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Baby car seat may be safer than its parent

Baby car seats have long been touted as a safe alternative to sitting in a car seat, and they’ve become increasingly popular in recent years.

Now a new study suggests baby car seats may actually be safer for children than their parent.

In the study, published in the journal Pediatrics, researchers found that when babies were placed in car seats with their parents, their brain activity was less likely to be disturbed by noise and vibration.

In contrast, when a parent placed their baby in a booster seat, the brain activity of babies in the booster seat was more likely to spike.

Researchers also found that babies in booster seats were more likely than babies in car seat seats to be distracted by other children or other stimuli.

The researchers also found the babies in boosters had fewer complaints about head injuries and were less likely than those in carseat to be diagnosed with asthma, allergies or obesity.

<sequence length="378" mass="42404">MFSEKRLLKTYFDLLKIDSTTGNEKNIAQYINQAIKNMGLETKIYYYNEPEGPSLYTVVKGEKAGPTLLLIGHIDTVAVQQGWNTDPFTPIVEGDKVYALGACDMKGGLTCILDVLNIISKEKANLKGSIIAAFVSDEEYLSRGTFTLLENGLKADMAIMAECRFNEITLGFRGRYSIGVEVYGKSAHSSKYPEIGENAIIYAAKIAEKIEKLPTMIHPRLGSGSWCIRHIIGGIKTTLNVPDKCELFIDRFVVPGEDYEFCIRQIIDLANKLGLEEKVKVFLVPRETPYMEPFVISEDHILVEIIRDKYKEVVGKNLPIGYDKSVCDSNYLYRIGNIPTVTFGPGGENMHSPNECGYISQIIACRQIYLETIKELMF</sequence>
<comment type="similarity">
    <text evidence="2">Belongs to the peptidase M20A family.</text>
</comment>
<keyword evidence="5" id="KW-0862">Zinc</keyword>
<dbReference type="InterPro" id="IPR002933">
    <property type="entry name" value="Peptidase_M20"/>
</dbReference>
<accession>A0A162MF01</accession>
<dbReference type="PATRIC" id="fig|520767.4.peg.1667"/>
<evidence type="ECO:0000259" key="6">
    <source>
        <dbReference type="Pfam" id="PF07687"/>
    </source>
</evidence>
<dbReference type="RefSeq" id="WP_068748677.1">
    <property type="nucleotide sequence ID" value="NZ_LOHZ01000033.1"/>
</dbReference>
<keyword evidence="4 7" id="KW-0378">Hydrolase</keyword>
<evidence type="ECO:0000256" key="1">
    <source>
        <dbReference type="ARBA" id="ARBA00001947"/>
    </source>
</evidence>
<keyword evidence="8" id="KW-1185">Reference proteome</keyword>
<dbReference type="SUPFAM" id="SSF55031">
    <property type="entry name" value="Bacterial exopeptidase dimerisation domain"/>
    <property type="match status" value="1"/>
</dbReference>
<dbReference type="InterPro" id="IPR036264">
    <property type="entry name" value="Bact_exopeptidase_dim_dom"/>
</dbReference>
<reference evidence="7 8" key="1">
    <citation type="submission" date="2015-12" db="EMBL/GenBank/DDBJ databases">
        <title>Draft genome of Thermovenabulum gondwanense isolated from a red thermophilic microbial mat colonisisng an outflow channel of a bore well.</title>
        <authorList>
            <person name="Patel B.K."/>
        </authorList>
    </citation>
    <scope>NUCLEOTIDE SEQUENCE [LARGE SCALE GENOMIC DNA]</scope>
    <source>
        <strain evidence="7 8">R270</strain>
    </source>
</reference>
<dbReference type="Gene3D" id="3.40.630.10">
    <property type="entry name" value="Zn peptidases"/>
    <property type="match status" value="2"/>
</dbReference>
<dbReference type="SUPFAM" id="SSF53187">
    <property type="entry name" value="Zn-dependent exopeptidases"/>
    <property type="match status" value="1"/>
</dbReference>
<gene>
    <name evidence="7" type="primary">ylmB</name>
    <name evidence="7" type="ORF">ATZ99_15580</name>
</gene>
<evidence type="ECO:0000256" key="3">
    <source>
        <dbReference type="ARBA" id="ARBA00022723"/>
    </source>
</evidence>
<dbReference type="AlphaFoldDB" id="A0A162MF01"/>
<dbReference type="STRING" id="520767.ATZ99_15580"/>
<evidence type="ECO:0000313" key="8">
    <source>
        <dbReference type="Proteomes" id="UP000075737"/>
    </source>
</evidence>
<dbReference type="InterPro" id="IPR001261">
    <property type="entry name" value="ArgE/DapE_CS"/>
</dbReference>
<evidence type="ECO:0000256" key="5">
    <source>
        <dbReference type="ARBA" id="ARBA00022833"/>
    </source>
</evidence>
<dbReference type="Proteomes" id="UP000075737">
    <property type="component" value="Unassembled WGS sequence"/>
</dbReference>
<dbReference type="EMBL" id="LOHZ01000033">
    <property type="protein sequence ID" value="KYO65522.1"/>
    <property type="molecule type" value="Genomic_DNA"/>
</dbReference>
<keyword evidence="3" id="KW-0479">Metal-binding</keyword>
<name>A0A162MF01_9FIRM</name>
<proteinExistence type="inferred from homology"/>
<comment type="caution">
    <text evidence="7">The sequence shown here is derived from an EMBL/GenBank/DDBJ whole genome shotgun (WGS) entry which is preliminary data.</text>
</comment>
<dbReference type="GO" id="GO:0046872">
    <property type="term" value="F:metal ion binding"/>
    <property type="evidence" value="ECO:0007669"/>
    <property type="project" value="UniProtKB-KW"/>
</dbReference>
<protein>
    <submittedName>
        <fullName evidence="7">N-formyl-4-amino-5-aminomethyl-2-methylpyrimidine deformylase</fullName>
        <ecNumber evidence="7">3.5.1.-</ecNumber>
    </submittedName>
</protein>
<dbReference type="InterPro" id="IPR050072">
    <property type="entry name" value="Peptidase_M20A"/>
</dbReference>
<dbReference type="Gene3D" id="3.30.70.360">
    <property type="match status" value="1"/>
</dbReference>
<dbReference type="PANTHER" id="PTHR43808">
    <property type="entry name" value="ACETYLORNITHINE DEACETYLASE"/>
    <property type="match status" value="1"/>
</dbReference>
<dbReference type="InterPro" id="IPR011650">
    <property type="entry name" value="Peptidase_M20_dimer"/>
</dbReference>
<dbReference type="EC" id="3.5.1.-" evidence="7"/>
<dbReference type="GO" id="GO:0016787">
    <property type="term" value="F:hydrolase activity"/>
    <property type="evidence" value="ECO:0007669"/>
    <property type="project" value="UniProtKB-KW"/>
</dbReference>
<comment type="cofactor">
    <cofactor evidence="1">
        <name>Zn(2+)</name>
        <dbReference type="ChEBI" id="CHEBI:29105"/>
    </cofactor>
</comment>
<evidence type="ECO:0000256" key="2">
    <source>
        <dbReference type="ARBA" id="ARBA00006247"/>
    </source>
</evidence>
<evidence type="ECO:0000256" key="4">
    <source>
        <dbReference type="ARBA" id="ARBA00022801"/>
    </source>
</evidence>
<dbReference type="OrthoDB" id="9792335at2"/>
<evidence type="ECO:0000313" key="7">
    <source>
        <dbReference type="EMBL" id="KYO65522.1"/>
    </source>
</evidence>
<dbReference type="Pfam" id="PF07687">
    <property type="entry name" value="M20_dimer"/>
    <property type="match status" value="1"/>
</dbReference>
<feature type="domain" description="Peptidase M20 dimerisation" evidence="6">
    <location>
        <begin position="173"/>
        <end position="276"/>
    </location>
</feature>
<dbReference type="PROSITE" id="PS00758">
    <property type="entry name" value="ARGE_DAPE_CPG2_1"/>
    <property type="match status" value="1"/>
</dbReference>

“There’s definitely a difference in the quality of the stimulation,” Dr. John O’Brien, a pediatrician at Children’s Hospital of Philadelphia, told CNN.

While car seats were designed for children, “there’s also a benefit in that the babies are exposed to more stimuli and more stimulation,” O’Connor said.

“In fact, some babies are more stimulated by the mother than the father.”

Researchers say that for adults, car seats are better than booster seats for their ability to reduce the risk of injury, but the researchers say it’s unclear whether those benefits outweigh the risks of baby car chairs.